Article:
It's an incredibly exciting time for virtual reality. The HTC Vive and Oculus Rift are catering to the enthusiast segment, and for those looking to experience what the medium has to offer on their smartphones, there's the Gear VR, Homido V2, and the budget Google Cardboard.
And now Xiaomi is getting into the fray with its first VR viewer, the Mi VR Play. Like all Xiaomi products, the Mi VR Play is designed to disrupt the segment it is targeting by lowering the barrier to entry for customers looking to try out the platform. The headset costs just $15, the same price as Cardboard. And like Cardboard, the VR Play accommodates any phone with a screen size between 4.7 inches and 5.7 inches.
The shell of the Mi VR Play is made out of Lycra, which minimizes weight and makes it more comfortable to wear for a prolonged duration. It weighs 209g, which is less than the plastic-based Gear VR's 345g. There's a textured button at the top for navigation, and the headset features anti-reflective aspheric lenses. You slot in your phone at the front by undoing the two-way zipper, and there's plenty of foam padding that holds the phone in place inside the headset.
The inside of the headset (the part where you stick your face in) is roomy, and it didn't pose any problems for my admittedly large head. You can use the headset while wearing glasses, but it'll be a tight fit. The viewer comes with a strap that wraps around your head, and a top strap that holds the headset in place and ensures that it doesn't wobble when you move your head around.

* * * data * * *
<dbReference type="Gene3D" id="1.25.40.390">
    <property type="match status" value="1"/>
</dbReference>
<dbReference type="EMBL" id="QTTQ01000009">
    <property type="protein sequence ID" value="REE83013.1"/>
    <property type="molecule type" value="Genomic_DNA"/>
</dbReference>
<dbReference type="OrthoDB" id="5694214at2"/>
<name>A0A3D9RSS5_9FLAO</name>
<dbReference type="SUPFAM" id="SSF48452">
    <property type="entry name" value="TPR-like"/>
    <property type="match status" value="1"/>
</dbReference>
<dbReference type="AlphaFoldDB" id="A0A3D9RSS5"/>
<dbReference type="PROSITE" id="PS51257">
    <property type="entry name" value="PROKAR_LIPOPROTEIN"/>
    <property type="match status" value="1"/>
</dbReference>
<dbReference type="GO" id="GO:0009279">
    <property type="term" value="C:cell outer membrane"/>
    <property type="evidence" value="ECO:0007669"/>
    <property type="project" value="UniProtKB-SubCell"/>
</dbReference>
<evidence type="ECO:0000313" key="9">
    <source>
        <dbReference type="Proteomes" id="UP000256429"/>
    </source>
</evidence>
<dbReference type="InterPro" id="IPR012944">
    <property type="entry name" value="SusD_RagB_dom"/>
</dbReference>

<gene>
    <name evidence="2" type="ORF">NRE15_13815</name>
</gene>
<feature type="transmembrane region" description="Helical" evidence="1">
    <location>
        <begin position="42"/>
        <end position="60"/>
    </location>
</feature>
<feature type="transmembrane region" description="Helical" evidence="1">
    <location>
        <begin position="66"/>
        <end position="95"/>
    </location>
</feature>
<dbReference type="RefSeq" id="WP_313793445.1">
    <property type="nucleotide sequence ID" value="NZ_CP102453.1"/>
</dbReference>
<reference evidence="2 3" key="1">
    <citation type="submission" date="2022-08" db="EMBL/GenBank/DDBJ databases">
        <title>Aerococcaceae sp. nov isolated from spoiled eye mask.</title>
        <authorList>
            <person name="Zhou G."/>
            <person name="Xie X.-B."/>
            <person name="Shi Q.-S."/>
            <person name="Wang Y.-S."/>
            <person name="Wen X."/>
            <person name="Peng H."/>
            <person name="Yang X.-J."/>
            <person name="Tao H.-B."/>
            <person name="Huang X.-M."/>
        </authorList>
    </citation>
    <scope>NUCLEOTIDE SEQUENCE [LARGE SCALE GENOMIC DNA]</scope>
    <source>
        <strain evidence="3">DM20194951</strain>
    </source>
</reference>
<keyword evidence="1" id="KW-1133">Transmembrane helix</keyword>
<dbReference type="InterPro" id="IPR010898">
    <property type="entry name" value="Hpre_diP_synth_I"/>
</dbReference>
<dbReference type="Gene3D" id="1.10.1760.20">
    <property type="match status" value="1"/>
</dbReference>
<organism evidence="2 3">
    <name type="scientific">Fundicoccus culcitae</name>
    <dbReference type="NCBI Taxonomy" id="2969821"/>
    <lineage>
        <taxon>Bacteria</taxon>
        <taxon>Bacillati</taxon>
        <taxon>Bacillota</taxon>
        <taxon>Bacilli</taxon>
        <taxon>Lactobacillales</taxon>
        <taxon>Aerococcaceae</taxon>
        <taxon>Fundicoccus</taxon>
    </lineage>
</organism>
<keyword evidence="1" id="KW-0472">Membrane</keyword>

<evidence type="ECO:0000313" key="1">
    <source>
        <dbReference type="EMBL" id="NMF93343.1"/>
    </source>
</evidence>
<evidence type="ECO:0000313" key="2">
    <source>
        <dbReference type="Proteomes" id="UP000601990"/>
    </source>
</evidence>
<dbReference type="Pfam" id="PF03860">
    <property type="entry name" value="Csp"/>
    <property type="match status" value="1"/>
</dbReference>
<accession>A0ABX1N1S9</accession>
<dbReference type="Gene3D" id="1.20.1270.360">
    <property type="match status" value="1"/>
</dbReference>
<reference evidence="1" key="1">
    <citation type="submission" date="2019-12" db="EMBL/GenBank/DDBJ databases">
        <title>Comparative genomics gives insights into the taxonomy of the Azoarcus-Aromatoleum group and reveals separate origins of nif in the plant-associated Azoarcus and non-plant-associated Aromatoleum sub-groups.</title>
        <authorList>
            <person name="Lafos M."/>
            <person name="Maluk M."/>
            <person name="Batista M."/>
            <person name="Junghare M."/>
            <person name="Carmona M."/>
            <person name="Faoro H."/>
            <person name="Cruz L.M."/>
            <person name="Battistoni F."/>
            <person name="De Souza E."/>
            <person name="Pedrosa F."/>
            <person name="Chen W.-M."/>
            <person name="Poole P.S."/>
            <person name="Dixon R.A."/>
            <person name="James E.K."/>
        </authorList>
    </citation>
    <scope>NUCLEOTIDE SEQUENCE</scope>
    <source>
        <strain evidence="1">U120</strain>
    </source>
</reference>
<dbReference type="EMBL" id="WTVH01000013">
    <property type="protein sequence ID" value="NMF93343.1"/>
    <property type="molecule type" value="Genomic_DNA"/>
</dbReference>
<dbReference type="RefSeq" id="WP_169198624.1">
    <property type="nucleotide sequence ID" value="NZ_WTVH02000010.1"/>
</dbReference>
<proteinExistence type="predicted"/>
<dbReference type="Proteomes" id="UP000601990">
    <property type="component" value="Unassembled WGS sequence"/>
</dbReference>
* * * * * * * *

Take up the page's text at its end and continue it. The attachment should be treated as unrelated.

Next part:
Xiaomi will introduce customized variants of the VR Play in denim, floral, leopard, camouflage, and user-generated designs at a later date, but for now, the company is selling the default black variant of the headset. Right now, Samsung has the mobile VR segment cornered, and while Xiaomi isn't competing in the same category, it is making smartphone-based VR accessible to more customers, especially in emerging markets.
As the headset is designed for a Chinese audience, the Mi VR Play comes with a dedicated app that includes a selection of 360-degree videos from YouKu, China's equivalent of YouTube, Conde Nast Traveller, and others. Xiaomi is investing significant resources into expanding its digital content library, which will see the addition of more VR content. Xiaomi is also going to bring VR integration into MIUI shortly, which will lead to a better experience when using the headset with the company's phones.
The VR Play box contains a QR code that lets you download the app, but if you're like me and are interested in using the headset outside of China, you can just download the Google Cardboard appand be on your way.
All apps and games designed for Google Cardboard work just fine on the Mi VR Play. I tried out the viewer with Xiaomi's Mi 5 and Redmi Note 3, and the overall experience was identical on both phones.
The Mi VR Play is not as polished as the Gear VR, but at one-fifth the cost, it doesn't have to be. Essentially, the headset is a much more robust implementation of Cardboard. It is aimed at getting customers interested in mobile VR, and by pricing it for just $15, it will succeed in doing just that. While Lenovo's Ant VR viewer also sells for roughly the same price, it isn't anywhere near as good.
If you're interested in getting your hands on the Mi VR Play right now, you can do so from third-party sites like GearBest for $16.